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Shoshana Bennett: Not So Happy Mother's Day

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Thousands of mothers will have a hard time enjoying Mother’s Day this year due to postpartum depression. One in 7 new moms get hit with this disorder, and for this 15%, Mother’s Day can be pretty tough. Most importantly, make sure she’s getting good care from a therapist who specializes in postpartum depression. Although a depressed mom may not be able to enjoy much at all these days, her mood may pick up on Mother’s Day when you take the following steps. Here are some tips to help the depressed mom in your life enjoy the day as much as possible:

….buy her chocolates that come in a box. Most commercial chocolate candy will make her more depressed or anxious. After the initial lift in endorphins, she’ll crash and become worse. It may set her up for craving more and more sweets in an attempt to lift her mood. That creates an unpleasant cycle of junk food eating, crashing, gaining weight, feeling worse about herself, and slowing down her recovery due to a variety of psychological and biochemical causes.

….provide nutritious food so her brain chemistry will be fed. She will recover much faster with proper nutrients in her body. Some dark chocolate without the caramel type of junk on it is fine.

….make plans for an event or excursion which will take a lot of energy on her part. Depression zaps energy, and she needs to have her life extra simple right now. Scheduling a trip to Disneyland will be too much and will overwhelm her even more.

…make a reservation at a special restaurant, hire a permanent housekeeper, set up regular care for her child(ren) so she can get regular time during the week to do things for herself. If the children are yours too, be on duty with them a few scheduled times during the week, every week. Your whole family will benefit.

….buy her anything for the house or child(ren). This is not the time for the new microwave or jog stroller, even though she’ll ultimately benefit.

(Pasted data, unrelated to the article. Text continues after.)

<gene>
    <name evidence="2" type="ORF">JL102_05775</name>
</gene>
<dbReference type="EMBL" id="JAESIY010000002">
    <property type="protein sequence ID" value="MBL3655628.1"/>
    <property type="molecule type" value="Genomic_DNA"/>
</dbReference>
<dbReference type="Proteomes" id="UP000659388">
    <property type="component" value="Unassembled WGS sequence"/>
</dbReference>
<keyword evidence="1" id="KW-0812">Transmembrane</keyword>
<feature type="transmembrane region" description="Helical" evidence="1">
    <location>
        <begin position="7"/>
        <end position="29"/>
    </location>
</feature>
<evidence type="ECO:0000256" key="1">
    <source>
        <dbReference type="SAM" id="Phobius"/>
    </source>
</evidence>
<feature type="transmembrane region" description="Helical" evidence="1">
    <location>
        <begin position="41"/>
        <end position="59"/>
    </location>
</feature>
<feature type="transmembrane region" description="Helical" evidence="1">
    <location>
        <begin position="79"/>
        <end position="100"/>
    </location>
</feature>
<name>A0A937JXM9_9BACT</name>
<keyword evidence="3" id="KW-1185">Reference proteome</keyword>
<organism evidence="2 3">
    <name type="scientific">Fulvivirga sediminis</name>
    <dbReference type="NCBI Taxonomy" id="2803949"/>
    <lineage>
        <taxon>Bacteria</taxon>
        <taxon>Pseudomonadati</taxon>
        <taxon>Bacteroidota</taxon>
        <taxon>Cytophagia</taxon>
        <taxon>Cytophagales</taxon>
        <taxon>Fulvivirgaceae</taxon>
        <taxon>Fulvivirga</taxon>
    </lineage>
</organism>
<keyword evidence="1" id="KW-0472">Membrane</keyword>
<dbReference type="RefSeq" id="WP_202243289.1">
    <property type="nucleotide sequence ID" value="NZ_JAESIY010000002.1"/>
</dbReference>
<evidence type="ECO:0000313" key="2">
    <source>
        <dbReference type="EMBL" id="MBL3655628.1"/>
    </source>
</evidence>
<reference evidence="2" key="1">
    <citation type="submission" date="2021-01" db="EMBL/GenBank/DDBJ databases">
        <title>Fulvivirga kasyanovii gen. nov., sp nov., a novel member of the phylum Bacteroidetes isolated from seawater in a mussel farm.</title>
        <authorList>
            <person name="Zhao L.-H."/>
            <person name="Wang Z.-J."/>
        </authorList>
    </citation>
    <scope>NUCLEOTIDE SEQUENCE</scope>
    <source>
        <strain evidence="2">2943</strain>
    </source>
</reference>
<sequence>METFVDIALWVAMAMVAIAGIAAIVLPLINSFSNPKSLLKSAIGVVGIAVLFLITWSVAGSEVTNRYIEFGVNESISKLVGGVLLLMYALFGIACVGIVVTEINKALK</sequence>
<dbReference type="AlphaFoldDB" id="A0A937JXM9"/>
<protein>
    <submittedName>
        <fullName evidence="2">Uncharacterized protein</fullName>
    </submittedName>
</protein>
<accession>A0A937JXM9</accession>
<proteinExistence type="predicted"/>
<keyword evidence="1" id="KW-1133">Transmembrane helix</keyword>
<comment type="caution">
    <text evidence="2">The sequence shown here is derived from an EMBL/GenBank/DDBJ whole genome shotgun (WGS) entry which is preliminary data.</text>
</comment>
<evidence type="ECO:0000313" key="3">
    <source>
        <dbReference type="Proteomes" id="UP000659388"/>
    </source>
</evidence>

….buy her a gift that she can use completely alone. Anything that will help her nurture herself is good. For instance, a special skin cream she loves, a massage or day spa appointment (you provide transportation), and an upbeat book complete with leisure time to read it.

….buy her a plant that will take ongoing care (unless she’s been asking for a plant). She already has her hands full, and any other living thing requiring her attention may push her over the edge!

….bring her beautifully scented roses. Roses provide lots of oxygen and can be quite healing.

….have high expectations for her to have “fun.” That will feel like pressure to her. You love her and want her to feel happy, and so does she. But if she can’t, don’t take it personally. That will make her feel guilty for disappointing you and letting you down.

….have realistic expectations. This means, enjoy the day as much as you can and accept the fact that she’s doing her best to enjoy it too. Keep the attitude of, “she’s doing the best she can and she’s looking forward to feeling better and better. I’m glad I’m showing her how much I love her.”

Dr. Shoshana Bennett, Ph.D.
Author, Postpartum Depression For Dummies

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We value and respect our HERWriters' experiences, but everyone is different. Many of our writers are speaking from personal experience, and what's worked for them may not work for you. Their articles are not a substitute for medical advice, although we hope you can gain knowledge from their insight.

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